The city of San Francisco recently celebrated
becoming the "Greenest Taxi City in America." Since 2008, the city's taxis have reduced gas consumption by 2.9
million gallons per year and lowered greenhouse gas emissions by 35,000
tons annually, according to numbers released by the city, the state of California, and Ford Motors.
"Cutting global carbon dioxide emissions is one of the most crucial
issues of our time," former city Taxi Commission President Paul Gillespie said at a recent event, "The San Francisco taxi
experience has shown that taking aggressive, collaborative action at the
local level can be both profitable and effective."
San Francisco has, in recent years, switch many of its taxis to vehicles powered by compressed natural gas (CNG) or liquefied propane gas (LPG). It has also acquired efficient vehicles from Ford, which represent 67% of the taxi fleet in the city.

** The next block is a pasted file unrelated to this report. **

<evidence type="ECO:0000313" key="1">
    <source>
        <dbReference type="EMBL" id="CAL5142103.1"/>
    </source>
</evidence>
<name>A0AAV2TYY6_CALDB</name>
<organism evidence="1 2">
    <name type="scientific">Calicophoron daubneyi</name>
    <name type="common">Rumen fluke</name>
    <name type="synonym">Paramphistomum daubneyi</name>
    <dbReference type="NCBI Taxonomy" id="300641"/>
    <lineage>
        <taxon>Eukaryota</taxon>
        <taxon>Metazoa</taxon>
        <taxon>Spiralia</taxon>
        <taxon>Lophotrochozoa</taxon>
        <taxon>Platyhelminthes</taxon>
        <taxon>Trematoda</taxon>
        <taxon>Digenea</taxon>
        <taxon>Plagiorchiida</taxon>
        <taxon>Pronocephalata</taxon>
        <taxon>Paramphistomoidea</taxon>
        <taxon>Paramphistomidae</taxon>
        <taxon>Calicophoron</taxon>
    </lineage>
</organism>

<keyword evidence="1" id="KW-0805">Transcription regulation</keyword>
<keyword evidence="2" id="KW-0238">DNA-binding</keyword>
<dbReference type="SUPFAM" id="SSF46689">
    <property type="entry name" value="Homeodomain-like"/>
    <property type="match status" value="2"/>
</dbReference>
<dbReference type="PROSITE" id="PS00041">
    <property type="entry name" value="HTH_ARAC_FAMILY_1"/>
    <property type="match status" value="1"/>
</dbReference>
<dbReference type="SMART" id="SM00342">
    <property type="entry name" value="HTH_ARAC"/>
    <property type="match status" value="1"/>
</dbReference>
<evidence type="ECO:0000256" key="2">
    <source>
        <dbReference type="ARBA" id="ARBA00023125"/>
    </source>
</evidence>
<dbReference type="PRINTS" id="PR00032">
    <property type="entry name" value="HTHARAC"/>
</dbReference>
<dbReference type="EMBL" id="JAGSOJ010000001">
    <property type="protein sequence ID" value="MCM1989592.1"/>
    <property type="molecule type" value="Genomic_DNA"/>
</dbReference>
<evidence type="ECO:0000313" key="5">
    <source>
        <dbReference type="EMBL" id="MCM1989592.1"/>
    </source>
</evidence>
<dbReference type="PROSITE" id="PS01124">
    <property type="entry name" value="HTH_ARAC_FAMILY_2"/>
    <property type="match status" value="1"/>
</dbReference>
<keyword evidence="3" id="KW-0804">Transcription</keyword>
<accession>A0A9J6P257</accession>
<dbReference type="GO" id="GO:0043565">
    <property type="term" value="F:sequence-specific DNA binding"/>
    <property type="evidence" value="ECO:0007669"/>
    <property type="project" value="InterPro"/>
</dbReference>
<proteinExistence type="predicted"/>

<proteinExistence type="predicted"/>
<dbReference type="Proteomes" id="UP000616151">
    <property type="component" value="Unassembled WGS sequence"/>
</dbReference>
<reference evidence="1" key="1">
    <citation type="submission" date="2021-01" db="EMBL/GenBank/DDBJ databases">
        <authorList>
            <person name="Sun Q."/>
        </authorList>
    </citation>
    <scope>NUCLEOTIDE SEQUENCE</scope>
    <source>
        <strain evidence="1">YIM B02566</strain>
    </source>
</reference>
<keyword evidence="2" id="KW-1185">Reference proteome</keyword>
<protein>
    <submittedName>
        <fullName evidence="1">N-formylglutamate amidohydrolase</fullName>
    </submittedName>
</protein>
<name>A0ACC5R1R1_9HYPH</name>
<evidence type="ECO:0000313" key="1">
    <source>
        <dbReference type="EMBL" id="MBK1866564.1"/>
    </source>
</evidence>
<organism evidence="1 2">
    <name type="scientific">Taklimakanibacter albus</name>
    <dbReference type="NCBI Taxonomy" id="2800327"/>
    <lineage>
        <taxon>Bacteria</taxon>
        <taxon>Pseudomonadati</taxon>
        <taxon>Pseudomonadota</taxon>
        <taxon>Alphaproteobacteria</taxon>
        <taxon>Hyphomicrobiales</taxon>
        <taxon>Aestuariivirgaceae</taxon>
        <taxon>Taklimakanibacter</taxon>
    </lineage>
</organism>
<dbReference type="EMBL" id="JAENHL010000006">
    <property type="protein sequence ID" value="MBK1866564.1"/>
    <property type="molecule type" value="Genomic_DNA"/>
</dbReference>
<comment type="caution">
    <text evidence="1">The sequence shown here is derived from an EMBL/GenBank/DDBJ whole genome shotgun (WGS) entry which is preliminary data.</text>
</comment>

California's Green Taxi Law, which was enacted in 2008, calls forgas consumption and
greenhouse gas emissions to be reduced 20% by this year. "When I announced this goal, many people didn?t think it could be
done,? said California Lt. Gov. Gavin Newsom. "The clean taxi program has shown that aggressive
action is possible at the local level to make major reductions in carbon
emissions, reduce our dependence on fossil fuels and accelerate a new
green economy. Now we are here today recognizing San Francisco as the 'Greenest Taxi City in America.'"
Things are apparently only going to get better: even more CNG and LPG vehicles are due to hit the streets soon. While they aren't the hybrid or all-electric vehicles most people think of when going green, they are greener than gas-powered vehicles, and a great step toward making the city greener.